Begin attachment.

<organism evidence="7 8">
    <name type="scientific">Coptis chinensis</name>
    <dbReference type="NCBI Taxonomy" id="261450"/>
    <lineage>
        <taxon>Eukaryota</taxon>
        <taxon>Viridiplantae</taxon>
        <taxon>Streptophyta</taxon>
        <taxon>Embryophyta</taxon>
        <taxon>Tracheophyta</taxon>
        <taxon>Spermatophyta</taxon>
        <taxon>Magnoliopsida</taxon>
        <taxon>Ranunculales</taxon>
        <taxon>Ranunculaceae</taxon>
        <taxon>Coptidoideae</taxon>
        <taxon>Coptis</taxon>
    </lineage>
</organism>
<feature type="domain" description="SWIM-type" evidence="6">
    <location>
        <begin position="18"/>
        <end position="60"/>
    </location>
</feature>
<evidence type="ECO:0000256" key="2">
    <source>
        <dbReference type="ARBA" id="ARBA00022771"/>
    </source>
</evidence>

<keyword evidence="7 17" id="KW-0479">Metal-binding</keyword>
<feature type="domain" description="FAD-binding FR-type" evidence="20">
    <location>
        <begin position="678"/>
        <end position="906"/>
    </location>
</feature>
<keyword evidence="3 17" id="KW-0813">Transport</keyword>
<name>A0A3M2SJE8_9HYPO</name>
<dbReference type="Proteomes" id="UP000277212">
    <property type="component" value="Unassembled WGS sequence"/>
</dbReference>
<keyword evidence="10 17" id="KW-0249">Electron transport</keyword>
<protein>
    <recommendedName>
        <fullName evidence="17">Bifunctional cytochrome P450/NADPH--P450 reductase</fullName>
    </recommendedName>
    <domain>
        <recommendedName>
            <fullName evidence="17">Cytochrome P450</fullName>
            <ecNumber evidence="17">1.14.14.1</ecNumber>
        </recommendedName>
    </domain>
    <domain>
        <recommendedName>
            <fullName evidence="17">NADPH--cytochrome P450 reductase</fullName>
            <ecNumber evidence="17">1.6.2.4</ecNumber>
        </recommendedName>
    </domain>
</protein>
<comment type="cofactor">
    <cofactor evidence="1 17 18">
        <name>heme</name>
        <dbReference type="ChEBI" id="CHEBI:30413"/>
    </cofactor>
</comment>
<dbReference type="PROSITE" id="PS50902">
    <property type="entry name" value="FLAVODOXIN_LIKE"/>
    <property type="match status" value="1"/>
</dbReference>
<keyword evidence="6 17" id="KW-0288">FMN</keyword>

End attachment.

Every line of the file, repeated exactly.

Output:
<organism evidence="7 8">
    <name type="scientific">Coptis chinensis</name>
    <dbReference type="NCBI Taxonomy" id="261450"/>
    <lineage>
        <taxon>Eukaryota</taxon>
        <taxon>Viridiplantae</taxon>
        <taxon>Streptophyta</taxon>
        <taxon>Embryophyta</taxon>
        <taxon>Tracheophyta</taxon>
        <taxon>Spermatophyta</taxon>
        <taxon>Magnoliopsida</taxon>
        <taxon>Ranunculales</taxon>
        <taxon>Ranunculaceae</taxon>
        <taxon>Coptidoideae</taxon>
        <taxon>Coptis</taxon>
    </lineage>
</organism>
<feature type="domain" description="SWIM-type" evidence="6">
    <location>
        <begin position="18"/>
        <end position="60"/>
    </location>
</feature>
<evidence type="ECO:0000256" key="2">
    <source>
        <dbReference type="ARBA" id="ARBA00022771"/>
    </source>
</evidence>

<keyword evidence="7 17" id="KW-0479">Metal-binding</keyword>
<feature type="domain" description="FAD-binding FR-type" evidence="20">
    <location>
        <begin position="678"/>
        <end position="906"/>
    </location>
</feature>
<keyword evidence="3 17" id="KW-0813">Transport</keyword>
<name>A0A3M2SJE8_9HYPO</name>
<dbReference type="Proteomes" id="UP000277212">
    <property type="component" value="Unassembled WGS sequence"/>
</dbReference>
<keyword evidence="10 17" id="KW-0249">Electron transport</keyword>
<protein>
    <recommendedName>
        <fullName evidence="17">Bifunctional cytochrome P450/NADPH--P450 reductase</fullName>
    </recommendedName>
    <domain>
        <recommendedName>
            <fullName evidence="17">Cytochrome P450</fullName>
            <ecNumber evidence="17">1.14.14.1</ecNumber>
        </recommendedName>
    </domain>
    <domain>
        <recommendedName>
            <fullName evidence="17">NADPH--cytochrome P450 reductase</fullName>
            <ecNumber evidence="17">1.6.2.4</ecNumber>
        </recommendedName>
    </domain>
</protein>
<comment type="cofactor">
    <cofactor evidence="1 17 18">
        <name>heme</name>
        <dbReference type="ChEBI" id="CHEBI:30413"/>
    </cofactor>
</comment>
<dbReference type="PROSITE" id="PS50902">
    <property type="entry name" value="FLAVODOXIN_LIKE"/>
    <property type="match status" value="1"/>
</dbReference>
<keyword evidence="6 17" id="KW-0288">FMN</keyword>